DIY Drip Irrigation System

Do you want to grow better vegetables this year? What if that also means spending less
time watering and weeding AND saving water (and water bills)?
Does this sound too good to be true? It’s not only possible but easy to accomplish, with
a DIY drip irrigation system.
Drip Irrigation: A Brilliant Idea Borrowed from the Farm
The concept is based – albeit on a much smaller scale – on the large rolling sprinkler
systems that farmers use in the fields.
Sure, you can have a professional irrigation system installed underground. But those
systems are designed for landscaping, not gardening. You’re stuck with the location of
the bubblers and sprinkler heads, and it’s very difficult to regulate the pressure and
water flow individually for each one. Perhaps worst of all, if the system develops a
problem, you have to dig up your garden to make the repair.
This simple DIY system uses much of the same basic theory; however, this system is
placed above-ground. No digging for installation or repairs and you can reconfigure it
any time by simply moving the lines.
And, because you design the system yourself, you can create the drip lines in the exact
configuration you need to grow better vegetables
Why a Drip Irrigation System is Ideal
Because you will be delivering water directly to the roots of your plants, virtually no
water is wasted or lost to evaporation. In fact, many gardeners report a 75 percent
reduction in their water use. Also, you’ll spend about one-tenth the time you normally
spend watering your garden, if you do so by hand.
Because you aren’t watering the rest of the soil, you discourage most or all of the weeds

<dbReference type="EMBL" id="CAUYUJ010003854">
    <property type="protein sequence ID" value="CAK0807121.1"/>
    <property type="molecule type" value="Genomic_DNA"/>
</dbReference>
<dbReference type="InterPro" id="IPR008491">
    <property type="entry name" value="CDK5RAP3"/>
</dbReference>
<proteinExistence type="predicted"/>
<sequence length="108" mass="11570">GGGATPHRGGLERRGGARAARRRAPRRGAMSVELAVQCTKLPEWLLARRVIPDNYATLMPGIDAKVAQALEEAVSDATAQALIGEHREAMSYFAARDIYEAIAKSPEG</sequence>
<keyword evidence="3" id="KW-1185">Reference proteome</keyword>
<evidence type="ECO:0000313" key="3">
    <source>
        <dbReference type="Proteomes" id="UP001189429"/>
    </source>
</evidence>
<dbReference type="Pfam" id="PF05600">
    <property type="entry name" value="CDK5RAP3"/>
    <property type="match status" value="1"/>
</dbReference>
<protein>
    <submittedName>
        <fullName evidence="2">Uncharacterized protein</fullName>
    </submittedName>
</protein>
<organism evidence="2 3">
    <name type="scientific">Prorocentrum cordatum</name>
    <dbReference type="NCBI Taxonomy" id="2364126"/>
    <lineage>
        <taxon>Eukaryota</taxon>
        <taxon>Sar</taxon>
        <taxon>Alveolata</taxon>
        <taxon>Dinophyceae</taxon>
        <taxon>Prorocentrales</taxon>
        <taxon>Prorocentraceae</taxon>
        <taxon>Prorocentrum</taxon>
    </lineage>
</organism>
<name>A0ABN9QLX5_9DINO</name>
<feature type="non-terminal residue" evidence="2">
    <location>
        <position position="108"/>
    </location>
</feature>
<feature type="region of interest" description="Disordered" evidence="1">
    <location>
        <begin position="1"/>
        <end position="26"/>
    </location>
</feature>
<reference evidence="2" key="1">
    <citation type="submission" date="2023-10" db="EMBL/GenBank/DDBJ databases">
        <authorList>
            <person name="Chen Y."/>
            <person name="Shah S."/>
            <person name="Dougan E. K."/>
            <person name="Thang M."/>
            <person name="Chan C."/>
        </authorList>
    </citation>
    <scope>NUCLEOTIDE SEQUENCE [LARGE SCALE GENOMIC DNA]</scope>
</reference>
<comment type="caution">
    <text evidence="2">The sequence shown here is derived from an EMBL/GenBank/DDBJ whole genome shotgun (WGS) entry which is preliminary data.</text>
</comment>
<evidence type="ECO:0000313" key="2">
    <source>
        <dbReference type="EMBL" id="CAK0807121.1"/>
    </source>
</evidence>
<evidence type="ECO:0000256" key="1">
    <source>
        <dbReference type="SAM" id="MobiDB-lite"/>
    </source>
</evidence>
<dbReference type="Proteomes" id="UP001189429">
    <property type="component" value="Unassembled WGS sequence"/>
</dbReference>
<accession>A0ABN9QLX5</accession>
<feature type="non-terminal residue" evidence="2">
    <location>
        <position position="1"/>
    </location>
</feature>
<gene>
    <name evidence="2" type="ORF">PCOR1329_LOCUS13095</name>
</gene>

you might normally have to fight.
And, if you need to apply fertilizer, you can do so quickly and easily, right through the
drip system!
Your plants will be healthier, grow larger and produce higher yields than ever before.
Not only will this help you grow better vegetables, but you can also use the system for
your rose bushes, trees and shrubs as well.
How to Build a DIY Drip Irrigation System
Depending on how much water you need to move, your drip system will use PVC pipe
and fittings between one-half and one inch in diameter.
For each line of drip tube, determine how far apart the holes need to be to deliver water
directly to the plants’ roots. The general guidelines for carrots, corn or beans is one hole
every six inches. For larger plants, such as tomatoes, squash or melon, drill three holes
(at two inches apart) every three to five feet.
Using an electric drill, drill one-sixteenth inch holes.
Assemble the system using standard PVC glue. Use manual valves or simply connect
the system to your hose bib. Cap the end of each line to force the water out the drop
You can find the full, detailed instructions on how to build a drip system online, courtesy
of the USU Extension. But it really is just that simple.
Millcreek Gardens of Salt Lake City serves Northern Utah by offering the finest indoor
and outdoor plants, seeds and garden supplies. We love to meet our customers and
answer any questions they may have.
Stop by and see us this weekend, and let us give you even more tips on how to grow
better vegetables.